1. Reciprocity Principle: By being open and honest towards others, I encourage others to be open and honest towards me. This spreads the virtue of honesty and openness and also feeds back into benefits (1) and (2) -- helping me to build a consistent world model and spreading positive affect.
  2.  People will believe my word. In particular, if people see that I am open about expressing criticism and disagreement, they will trust me when I express agreement or compliment them. They will know that I really mean it; I'm not just doing it to build them up.

This framework has often, but not always, served me well. In recent years, reflecting on some interpersonal challenges that I've dealt with over the years, I noticed some confusion around this framework, and I sought to explore it more deeply. I had a vague sense that the confusion had something to do with secrets -- because I value honesty and openness, I don't like keeping secrets. In general, though not always, I try to avoid putting myself in situations where I need to keep secrets. But sometimes keeping secrets can be valuable.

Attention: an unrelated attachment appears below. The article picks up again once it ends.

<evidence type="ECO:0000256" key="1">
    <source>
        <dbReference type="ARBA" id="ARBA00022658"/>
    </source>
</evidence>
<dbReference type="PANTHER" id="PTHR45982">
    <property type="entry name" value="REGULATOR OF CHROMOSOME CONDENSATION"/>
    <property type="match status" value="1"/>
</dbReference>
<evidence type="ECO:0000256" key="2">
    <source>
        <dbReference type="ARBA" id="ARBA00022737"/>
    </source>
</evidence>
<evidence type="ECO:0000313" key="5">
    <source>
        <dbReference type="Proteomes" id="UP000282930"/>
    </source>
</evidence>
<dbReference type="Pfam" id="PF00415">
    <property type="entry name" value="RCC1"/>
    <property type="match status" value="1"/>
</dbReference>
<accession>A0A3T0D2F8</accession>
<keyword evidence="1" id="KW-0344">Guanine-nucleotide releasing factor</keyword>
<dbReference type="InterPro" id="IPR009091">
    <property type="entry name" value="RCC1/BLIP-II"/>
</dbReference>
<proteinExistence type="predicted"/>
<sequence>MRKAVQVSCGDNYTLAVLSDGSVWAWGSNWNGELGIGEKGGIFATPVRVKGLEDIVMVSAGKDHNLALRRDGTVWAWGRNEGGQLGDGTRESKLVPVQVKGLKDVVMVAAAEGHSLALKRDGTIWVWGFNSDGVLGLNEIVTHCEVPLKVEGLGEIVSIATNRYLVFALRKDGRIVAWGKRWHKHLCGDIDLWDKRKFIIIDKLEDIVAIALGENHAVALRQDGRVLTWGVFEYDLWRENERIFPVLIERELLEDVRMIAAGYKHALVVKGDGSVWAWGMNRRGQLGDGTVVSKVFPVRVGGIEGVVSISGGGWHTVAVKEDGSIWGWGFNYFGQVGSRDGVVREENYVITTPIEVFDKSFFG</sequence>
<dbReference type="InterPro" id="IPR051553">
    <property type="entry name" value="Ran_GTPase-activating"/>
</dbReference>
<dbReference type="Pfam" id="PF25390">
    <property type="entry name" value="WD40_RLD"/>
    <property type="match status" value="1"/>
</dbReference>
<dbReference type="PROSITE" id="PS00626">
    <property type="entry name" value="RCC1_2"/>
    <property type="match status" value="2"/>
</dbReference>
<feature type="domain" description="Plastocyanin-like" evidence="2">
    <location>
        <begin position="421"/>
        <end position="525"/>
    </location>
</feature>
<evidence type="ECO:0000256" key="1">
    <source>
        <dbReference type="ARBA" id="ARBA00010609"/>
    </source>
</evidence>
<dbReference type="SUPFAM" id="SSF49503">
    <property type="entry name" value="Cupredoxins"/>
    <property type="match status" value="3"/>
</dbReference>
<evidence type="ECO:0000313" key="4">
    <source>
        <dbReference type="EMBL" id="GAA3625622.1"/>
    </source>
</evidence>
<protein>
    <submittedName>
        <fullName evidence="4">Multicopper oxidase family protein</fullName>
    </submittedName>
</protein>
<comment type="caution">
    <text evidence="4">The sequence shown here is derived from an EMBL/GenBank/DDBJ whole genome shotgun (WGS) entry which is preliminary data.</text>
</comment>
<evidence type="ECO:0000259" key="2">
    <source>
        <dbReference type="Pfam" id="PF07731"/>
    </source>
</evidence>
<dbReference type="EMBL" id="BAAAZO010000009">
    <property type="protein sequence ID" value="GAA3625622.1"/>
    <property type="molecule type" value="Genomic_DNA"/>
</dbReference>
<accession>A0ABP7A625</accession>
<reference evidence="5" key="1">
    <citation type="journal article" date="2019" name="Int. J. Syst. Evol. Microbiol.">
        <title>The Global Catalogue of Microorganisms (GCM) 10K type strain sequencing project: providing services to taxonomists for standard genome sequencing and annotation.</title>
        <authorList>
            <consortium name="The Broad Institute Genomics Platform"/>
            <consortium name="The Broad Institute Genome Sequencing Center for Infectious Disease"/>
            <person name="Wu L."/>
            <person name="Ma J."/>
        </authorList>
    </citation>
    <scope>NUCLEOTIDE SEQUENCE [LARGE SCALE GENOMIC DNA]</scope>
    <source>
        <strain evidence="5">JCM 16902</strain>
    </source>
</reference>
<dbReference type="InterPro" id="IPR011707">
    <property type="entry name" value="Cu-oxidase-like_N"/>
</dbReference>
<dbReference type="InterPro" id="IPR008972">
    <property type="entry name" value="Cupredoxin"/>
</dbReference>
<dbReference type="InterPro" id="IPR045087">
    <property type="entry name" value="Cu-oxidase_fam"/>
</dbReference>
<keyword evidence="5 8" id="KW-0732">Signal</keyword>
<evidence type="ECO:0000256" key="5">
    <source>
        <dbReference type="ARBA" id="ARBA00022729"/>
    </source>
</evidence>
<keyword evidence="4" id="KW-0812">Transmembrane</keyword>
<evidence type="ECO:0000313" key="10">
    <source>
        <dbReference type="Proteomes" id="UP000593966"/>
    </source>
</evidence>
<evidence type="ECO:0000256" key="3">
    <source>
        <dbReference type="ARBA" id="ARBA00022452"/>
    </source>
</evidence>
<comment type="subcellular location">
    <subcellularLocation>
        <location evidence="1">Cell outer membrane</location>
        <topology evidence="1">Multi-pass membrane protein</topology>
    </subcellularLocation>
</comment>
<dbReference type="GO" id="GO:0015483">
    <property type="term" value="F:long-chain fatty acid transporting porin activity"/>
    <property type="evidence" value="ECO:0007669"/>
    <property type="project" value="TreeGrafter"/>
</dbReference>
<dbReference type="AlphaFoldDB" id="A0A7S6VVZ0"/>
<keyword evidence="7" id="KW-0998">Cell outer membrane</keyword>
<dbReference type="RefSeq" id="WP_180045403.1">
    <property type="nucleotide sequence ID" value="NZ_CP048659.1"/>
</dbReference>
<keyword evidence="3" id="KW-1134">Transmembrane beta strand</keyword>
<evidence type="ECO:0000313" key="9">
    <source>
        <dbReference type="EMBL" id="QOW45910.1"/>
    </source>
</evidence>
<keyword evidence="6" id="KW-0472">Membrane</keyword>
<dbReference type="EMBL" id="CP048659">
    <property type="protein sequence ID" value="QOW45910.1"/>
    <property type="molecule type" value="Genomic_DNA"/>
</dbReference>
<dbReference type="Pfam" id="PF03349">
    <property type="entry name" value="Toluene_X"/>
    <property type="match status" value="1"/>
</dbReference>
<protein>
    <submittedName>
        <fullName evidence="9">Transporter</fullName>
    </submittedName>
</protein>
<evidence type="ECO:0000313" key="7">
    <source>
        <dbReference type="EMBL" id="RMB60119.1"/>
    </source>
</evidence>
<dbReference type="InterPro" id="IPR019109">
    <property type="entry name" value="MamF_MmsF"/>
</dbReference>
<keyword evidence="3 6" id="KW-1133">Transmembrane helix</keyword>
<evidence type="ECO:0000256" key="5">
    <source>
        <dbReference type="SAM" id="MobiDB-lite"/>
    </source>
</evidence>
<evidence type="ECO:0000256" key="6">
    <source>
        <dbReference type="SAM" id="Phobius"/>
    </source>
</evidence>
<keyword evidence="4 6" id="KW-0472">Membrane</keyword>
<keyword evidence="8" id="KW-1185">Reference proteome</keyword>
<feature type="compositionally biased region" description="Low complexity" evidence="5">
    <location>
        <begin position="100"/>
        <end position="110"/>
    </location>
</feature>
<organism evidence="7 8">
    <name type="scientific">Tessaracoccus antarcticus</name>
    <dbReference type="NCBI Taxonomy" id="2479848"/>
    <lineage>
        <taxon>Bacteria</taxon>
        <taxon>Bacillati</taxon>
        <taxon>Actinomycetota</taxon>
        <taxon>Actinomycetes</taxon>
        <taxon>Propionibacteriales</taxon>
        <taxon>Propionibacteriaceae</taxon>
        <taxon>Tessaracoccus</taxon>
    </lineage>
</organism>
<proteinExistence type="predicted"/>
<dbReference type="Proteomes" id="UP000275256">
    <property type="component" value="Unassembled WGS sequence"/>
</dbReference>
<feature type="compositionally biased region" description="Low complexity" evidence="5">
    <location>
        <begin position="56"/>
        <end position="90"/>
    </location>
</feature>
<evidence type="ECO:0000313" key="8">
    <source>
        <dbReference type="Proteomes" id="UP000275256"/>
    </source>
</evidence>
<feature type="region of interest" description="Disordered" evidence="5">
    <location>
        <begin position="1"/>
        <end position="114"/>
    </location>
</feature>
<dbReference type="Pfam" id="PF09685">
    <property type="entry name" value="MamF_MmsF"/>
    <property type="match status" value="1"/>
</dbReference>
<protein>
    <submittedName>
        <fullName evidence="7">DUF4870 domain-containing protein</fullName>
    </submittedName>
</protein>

Around December 2021, I began thinking seriously about the topic of secrets and my confusion around it. I had some discussions with a few close friends regarding how they handled and thought about secrets. I also did some reading on LessWrong on the topics of secrets and honesty, and especially appreciated Raemon's sequence on Privacy Practices

Through these discussions with my friends, I formulated the following theory of three types of secrets and noticed a number of blind spots in my reasoning around honesty/openness/trust. While the ideas below may sound obvious and were things that I was aware of on some level, I had not integrated my ideas about secrets together with my ideas about openness and honesty -- my beliefs and values were inconsistent or at least had unresolved tensions. 

Three Types of Secrets